Dangerous waters, the sea!…

Stingray barb. 

The ocean and its majestic wonder are daunting and uncertain. Many flock to its tempting water freely without reservation. That’s Tom. Others tiptoe at the shore hesitant to partake in its cooling waters, uncertain as the dangers that lurk beneath. That’s me.

Tom is rethinking his position today after yet another guest at LaruBeya was viciously stung by a stingray in her foot yesterday as we lounged in the shade on the veranda. We witnessed the young woman being dragged out of the water by two other swimmers, one on each arm as she writhed in pain.

All the swimmers cleared the water. The word was out. There was nothing we could do to help as she was quickly taken to her villa directly above ours, her husband following behind in an obviously frenzied state. 

Photo of stingray in the Belize coral reef.

Resort staff immediately went into action to come to aid in her care.  There are no urgent care facilities within hours of here.  The medical clinic in the village, five miles from here was closed.  The staff stated that the nurse from the clinic lived above the clinic and someone would go to find her. 

In these cases, the nurse will inject the site of the injury with Lidocaine to relieve the pain while the toxins

The treatment for a stingray “bite” is described here in this article. It’s not actually a bite, more so a puncture/scraping wound.  More information about stingrays, in general, can be found on National Geographic.

The barb of a stingray.  A misconception is that the barb in the actual tail when it fact in it along the tail.

We all recall the heartbreaking story of Steve Irwin‘s untimely death from the piercing of his heart by a stingray. A horrifying story. Yes, he took a risk playing with these and other potentially dangerous creatures. It was his life’s work.  He left a vast legacy of valuable information about our amazing animal world. 

As far as we’ve heard, the swimmer above us is recovering after a frightening experience, albeit with continuing pain in the bloody piercing and scraping from the barb and its toxins.

Last week, our Minnesota friend Nancy received a nasty jellyfish sting on her arm. Jellyfish are common in Belize based on its proximity to the massive coral reef. Having experienced a sting four years ago, Nancy was familiar with the procedures necessary to minimize the pain and risk of systemic illness. 

The last time she was stung, she developed a fever, vomiting, and body aches. With pain at the site and quick treatment, this time, she suffered only pain and redness at the site and a general feeling of malaise for a day. It took a few days for the redness and swelling to dissipate. This is the treatment Nancy used to reduce the discomfort and speed healing.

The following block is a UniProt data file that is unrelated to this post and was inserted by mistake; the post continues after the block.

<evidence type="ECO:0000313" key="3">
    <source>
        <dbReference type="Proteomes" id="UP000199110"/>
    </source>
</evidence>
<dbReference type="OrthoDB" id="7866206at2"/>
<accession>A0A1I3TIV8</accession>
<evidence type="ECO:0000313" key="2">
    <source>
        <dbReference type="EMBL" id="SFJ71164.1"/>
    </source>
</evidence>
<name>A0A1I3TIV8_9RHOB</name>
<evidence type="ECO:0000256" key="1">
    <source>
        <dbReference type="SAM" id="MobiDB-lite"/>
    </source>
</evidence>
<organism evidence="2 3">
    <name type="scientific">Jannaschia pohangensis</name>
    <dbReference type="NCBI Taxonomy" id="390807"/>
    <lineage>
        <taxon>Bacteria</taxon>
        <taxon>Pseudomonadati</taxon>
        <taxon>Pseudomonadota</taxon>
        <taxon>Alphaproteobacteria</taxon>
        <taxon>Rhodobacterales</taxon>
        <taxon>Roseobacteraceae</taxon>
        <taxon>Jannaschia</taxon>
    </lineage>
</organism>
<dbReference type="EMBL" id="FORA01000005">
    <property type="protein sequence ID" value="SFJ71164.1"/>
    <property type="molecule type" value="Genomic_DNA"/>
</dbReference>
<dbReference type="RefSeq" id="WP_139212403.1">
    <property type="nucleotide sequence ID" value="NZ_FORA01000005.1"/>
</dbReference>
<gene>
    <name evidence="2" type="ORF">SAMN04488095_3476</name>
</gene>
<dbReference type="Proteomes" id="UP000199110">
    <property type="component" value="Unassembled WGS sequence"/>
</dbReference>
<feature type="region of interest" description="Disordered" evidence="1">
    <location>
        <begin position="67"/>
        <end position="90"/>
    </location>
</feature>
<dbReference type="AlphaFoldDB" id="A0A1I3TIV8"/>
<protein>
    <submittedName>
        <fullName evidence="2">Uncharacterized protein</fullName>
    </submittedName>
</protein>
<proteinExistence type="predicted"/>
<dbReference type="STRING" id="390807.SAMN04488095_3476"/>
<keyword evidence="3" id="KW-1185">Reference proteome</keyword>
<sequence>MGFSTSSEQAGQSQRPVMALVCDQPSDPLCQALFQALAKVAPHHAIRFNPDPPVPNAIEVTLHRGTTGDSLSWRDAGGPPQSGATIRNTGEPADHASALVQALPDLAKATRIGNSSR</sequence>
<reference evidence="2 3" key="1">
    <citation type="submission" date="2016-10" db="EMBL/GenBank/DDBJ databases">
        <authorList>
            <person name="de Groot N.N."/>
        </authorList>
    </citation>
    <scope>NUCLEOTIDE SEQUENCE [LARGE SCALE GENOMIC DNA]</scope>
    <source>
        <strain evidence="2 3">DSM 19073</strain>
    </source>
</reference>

When we first arrived at our resort, another swimmer received a sting and was rushed away. With the knowledge of these potential risks in the warm water so the Caribbean Sea, we’ve spent little time in the ocean, having walked far out toward the reef only a few times. 

On our frequent walks along the beach, we’ve seen several stingrays swimming less than one foot from us, exercising caution not to disturb them.

With only two weeks left of our time in Belize, I think, for now, we won’t swim in the ocean. The coral reef attracts beautiful aquatic life, but along with it comes many potentially dangerous predators. 

The clear appearance of the jellyfish makes it difficult to see when swimming in the ocean.  Jellyfish don’t purposely sting.  They have no brain.  Stings often result from brushing up against them.

We’ve taken the biggest risk of our lives, leaving everyone and everything we’ve known and loved behind as we travel the world for the next 5-10 years.  In a concerted effort to avoid health risks and injuries, we tend to be more conservative than others may be on a two-week vacation. With a four hour drive to a major emergency facility, we’ve chosen to exercise caution in the areas “that we do know the present risk.” 

After all, it was only a little over two weeks ago, that we fell on the collapsing steps, averting potentially life and limb changing injuries. We had no way to know about that risk. Thus, we choose to steer clear of known risky situations. 

For most swimmers, nothing will occur. No stings, no bites, little risk. The waters of Belize are beautiful and generally safe for swimmers, scuba divers, and snorkelers.

But for us, does exercising such caution diminish our level of enjoyment?  Not at all. We’re engaging in exactly what we choose to do and at the moment, venturing out into the sea, not included. The pool is great.